Good Monday morning.
Here’s a glance at opinion content published over the weekend:
Saturday, Nov. 12
Prescription drugs: Editorial
We comment on the cases of David Laffer and Conrad Murray. Laffer was sentenced last week to four consecutive life sentences after he admitted that he killed four people during the robbery of a Medford pharmacy. Murray was convicted on involuntary manslaughter charges in the death of Michael Jackson. Both cases shine a light on prescription drug abuse.
Sunday, Nov. 13
Crumbling Schools: Editorial
We comment on a Journal News investigation that examined the condition of Lower Hudson Valley School buildings. One in three, reporters Gary Stern and Cathey O’Donnell found, are in need of significant repairs. We write:
… School districts get little help from Albany figuring out what to fix or when. While state law requires school districts to have buildings inspected every five years, and to draw up a plan for addressing unsatisfactory findings, no distinction is made between serious safety issues and inefficient, outdated equipment. The state Education Department only reviews capital plans if building aid is sought.
While the state offers little guidance, it puts roadblocks in the way. For example, the Wicks Law requires school districts to use multiple contractors on large projects, a practice that often drives up costs. Year after year, governors and lawmakers talk about reforming Wicks, but they only get that far. It is among the state mandates that need repair if the state’s new 2 percent property tax cap will ever yield real results. The tax cap is especially tricky for school districts because their budgets face a public vote; 60 percent of the electorate must agree in order to raise taxes above the cap.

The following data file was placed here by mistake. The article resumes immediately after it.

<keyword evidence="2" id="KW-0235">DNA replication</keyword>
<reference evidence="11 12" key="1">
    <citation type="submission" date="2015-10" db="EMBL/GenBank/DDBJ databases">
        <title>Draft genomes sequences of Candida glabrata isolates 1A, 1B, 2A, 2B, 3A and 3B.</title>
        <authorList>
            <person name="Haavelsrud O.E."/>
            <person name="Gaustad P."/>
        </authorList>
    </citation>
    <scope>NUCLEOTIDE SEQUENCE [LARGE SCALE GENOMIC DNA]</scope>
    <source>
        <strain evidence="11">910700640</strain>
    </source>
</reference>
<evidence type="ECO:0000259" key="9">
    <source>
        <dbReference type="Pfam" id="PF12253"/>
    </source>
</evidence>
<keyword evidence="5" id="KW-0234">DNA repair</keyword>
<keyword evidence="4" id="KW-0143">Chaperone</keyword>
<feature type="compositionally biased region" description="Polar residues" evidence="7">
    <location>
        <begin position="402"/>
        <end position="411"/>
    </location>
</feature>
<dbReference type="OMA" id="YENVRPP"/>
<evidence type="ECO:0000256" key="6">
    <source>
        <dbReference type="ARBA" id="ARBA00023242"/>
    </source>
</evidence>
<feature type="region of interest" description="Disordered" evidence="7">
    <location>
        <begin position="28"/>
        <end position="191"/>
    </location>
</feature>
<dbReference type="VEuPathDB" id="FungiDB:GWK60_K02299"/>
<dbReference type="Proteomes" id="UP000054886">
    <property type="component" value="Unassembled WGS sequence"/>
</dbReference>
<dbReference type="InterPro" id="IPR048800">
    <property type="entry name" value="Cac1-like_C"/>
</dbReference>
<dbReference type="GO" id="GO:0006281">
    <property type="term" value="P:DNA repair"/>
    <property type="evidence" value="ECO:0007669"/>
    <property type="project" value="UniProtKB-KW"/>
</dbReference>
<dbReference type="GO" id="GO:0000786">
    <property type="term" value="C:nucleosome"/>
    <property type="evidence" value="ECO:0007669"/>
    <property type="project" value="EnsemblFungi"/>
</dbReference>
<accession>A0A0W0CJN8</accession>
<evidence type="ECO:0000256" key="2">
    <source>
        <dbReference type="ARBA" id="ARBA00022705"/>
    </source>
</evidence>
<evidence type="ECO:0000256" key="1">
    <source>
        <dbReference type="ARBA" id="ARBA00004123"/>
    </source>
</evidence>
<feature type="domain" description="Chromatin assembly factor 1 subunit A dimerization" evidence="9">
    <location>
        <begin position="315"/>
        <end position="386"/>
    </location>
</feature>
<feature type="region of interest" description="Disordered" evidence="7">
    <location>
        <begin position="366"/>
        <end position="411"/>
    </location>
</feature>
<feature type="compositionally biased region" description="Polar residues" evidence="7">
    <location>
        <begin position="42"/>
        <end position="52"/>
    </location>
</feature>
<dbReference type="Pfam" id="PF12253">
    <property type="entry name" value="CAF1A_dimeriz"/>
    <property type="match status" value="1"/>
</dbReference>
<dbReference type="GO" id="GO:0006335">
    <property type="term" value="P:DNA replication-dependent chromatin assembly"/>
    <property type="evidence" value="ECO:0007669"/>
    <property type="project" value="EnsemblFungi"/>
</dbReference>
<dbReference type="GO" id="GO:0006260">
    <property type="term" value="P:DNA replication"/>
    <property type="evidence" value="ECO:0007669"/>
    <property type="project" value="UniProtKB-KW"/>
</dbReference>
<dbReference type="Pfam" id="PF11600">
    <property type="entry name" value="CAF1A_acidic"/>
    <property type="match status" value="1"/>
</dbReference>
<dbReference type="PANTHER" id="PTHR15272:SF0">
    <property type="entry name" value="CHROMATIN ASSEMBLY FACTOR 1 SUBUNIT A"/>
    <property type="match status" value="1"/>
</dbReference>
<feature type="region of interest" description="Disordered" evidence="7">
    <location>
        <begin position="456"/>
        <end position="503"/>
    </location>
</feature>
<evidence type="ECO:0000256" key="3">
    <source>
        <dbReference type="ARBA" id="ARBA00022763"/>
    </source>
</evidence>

With the weak economy still causing havoc in so many households, it doubtless is no small source of frustration that so many school buildings are crumbling — especially where there has been little retreat on school property taxes. But as any homeowner can attest, small repairs usually morph into big and expensive ones. It is past time for taxpayers and school districts to come to terms with the task at hand, and for Washington and Albany to do their part as well. A building is a terrible thing to waste.
Phil Reisman assesses the property-tax cap and sorts out the difference between tax rates and tax levies in his Sunday column.
Tappan Zee Bridge: Community View
Roger Grange of Nyack asks questions about how a replacement for the aging Tappan Zee Bridge will be funded in a Community View.
Penn State: Commentary
John Kass, a columnist for the Chicago Tribune, suggests that parents won’t ever forget the scandal that continues to shake Penn State.
Monday, Nov. 14
Housing: Community View
Gary Zuckerman of Rye Brook comments on affordable housing under construction in his community.